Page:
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All the Perl that's Practical to Extract and Report

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  • I have to say, I find the whole idea of POD interspersed with code quite loathsome. It appreciate all the reasons why it's a Good Thing (which boils down to keeping the docs as close to the code as possible), but it has so many drawbacks.

    Most notably, it makes it hard to skim through the code when there's big globs of POD getting in the way. If I'm reading the source then it's code I want to concentrate on. If it's the end-user documentation that I want then I'll use perldoc or look at an HTML version

    • I think you've touched upon something that leads to the root of the issue - the fact that there are several different types of documentation that is produced, each with different display needs and different audiences, and possibly different authors.

      Like you said, comments are written by the programmer, for other programmers (including oneself) and are intended to communicate knowledge about the nearby code.

      On the other hand, POD's purpose is a little more loosely defined. POD is usually written by the p
      • Exactly! POD is indeed used for multiple purposes; some people have even authored books written in POD.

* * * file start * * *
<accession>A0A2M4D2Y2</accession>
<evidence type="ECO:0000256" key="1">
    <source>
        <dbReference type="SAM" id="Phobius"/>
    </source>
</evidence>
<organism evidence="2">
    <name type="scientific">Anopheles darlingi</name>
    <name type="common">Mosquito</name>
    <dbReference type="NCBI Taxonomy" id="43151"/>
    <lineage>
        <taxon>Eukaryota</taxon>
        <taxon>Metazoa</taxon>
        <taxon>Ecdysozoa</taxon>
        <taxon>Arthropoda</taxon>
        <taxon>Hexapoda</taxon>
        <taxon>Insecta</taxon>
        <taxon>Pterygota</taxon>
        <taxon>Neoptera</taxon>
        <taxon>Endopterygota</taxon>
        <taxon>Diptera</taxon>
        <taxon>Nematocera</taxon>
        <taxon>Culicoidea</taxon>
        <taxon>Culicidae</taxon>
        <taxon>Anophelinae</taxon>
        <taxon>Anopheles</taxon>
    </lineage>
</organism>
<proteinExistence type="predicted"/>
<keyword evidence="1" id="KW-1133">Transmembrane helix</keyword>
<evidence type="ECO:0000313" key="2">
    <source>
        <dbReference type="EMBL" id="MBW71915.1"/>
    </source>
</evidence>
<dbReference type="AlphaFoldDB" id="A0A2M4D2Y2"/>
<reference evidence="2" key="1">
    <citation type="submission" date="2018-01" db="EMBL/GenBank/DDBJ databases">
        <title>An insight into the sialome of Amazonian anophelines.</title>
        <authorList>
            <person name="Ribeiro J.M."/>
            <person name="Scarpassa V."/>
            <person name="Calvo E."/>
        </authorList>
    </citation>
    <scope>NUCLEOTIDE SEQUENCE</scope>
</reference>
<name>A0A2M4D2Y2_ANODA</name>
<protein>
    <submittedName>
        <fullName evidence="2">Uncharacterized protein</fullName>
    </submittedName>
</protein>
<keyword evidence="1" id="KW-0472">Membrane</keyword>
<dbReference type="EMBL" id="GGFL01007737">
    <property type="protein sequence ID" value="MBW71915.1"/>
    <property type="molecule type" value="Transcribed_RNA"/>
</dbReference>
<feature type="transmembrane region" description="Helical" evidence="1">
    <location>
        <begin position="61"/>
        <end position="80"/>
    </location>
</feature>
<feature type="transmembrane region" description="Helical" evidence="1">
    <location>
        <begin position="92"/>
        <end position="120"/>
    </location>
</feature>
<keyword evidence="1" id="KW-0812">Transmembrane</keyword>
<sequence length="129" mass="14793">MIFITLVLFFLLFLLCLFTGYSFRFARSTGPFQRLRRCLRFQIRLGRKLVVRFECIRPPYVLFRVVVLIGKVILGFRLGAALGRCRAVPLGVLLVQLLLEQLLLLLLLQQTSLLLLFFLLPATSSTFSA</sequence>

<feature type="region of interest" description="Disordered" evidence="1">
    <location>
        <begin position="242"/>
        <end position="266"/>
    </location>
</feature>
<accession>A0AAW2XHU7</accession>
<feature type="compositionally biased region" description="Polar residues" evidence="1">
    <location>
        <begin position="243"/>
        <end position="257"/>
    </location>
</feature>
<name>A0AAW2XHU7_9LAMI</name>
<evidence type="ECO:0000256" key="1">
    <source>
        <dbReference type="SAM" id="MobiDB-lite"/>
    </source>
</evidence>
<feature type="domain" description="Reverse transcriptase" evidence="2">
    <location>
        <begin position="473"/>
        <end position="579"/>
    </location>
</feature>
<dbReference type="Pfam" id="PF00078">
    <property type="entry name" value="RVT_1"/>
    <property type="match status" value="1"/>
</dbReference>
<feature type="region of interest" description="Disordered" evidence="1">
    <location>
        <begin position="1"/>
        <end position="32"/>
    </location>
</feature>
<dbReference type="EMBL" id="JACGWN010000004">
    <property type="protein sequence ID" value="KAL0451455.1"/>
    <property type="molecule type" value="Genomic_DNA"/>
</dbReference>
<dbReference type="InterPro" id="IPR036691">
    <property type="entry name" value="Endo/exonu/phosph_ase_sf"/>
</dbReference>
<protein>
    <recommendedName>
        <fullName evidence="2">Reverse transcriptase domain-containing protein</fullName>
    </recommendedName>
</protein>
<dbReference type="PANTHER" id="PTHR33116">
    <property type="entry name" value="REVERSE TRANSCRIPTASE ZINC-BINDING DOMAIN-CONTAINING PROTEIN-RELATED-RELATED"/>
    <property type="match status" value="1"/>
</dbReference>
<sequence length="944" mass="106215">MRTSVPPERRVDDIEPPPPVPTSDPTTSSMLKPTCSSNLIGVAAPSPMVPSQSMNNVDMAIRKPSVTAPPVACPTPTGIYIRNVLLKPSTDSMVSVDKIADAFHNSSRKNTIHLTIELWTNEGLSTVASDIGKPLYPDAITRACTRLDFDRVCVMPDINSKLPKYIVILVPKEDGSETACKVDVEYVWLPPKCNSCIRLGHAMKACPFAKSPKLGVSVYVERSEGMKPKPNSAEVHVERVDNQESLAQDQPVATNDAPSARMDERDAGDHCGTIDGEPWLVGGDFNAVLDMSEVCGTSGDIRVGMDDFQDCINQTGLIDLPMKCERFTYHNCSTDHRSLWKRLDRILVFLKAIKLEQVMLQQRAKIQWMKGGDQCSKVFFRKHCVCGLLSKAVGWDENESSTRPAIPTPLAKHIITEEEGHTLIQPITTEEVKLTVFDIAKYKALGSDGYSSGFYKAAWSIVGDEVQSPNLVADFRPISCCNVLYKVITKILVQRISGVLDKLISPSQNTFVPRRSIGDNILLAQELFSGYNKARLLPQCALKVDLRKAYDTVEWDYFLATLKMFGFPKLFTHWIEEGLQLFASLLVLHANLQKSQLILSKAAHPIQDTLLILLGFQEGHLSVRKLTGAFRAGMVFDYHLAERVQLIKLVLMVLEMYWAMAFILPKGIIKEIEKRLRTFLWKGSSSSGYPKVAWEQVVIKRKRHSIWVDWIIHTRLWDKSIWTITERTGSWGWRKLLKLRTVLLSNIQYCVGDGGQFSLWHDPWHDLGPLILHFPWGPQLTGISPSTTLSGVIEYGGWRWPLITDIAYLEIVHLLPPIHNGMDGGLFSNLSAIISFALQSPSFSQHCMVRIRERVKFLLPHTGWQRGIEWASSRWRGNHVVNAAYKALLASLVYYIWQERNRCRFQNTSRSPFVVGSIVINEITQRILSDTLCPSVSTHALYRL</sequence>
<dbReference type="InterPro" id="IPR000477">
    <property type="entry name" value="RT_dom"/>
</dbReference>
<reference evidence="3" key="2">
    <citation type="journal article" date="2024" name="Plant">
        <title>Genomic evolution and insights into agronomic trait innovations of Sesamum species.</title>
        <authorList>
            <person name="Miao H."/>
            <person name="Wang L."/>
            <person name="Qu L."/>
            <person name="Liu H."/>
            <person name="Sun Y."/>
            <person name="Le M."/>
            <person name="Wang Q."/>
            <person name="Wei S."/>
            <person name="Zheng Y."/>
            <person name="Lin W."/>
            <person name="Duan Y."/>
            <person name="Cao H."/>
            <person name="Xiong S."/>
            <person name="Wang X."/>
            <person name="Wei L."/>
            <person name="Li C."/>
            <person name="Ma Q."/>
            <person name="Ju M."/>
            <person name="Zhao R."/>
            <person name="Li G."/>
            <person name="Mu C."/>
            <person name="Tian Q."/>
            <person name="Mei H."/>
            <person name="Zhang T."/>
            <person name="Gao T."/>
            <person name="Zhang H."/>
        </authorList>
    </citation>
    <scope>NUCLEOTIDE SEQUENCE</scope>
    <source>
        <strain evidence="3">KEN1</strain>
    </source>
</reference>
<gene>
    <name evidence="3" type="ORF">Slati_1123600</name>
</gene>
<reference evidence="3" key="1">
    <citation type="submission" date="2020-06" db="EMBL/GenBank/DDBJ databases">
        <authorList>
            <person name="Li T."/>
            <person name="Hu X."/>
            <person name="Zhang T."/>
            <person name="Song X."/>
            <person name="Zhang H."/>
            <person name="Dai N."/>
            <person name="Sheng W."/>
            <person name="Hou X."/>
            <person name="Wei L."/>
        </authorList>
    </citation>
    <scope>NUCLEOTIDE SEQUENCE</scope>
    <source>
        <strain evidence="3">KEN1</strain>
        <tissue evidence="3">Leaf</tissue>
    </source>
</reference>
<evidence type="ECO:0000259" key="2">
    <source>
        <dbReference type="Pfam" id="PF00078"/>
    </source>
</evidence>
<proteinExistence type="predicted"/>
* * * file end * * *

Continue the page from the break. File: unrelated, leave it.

However, I find the debate between "POD interspersers" and "POD separatists" boils down to only two usages of POD. The first is to document the API, which is a low-level documentation from one programmer to another. The second is to document the program, which is a high-level documentation from the programmer to the user. Incidentally these two use cases follow closely the preferences of "POD interspersers" and "POD separatists", respectly!

        I tend to intersperse POD liberally with my code. For each method or function, I dedicate a third level heading and a description (a paragraph or two, maybe a list or two). These, in turn, are roughly grouped into categories under second level POD headings, if possible. Often it _is_ possible, since Perl is quite flexible in subroutine definition placement.

        While many programmers find it hard to scan and read the code in this case, I find it both easier and liberating. Easier, because there is not only the code but also the intent of the programmer right in front of my eyes (assuming the documentation is up to date...); liberating, because I can start writing the API documentation before I have written a single line of code, and then just fill in the gaps between paragraphs. It also enforces a high-level structure that wraps the code module into a narrative one can read from start to end -- or jump into using the table of contents.

        However, this is clearly low-level documentation. I often add user documentation at the top of the file in a separate DESCRIPTION or SYNOPSIS section, or just create a separate POD file for those.

        Coming back to the raised issues, POD is a valuable tool for many purposes. I don't think it's stretched too far. Part of the reason why it can be used in so varied cases is its simplicity, and also because it is like a traditional comment on steroids: it can be easily extracted. With POD syntax, one can mark which comments communicate high-level information and which do not.

        With that in mind, I agree with masak: it should be possible to indent POD blocks with arbitrary whitespace. They may not be as visually separated from the code as they are now, though. Doesn't this indicate a change in syntax is required?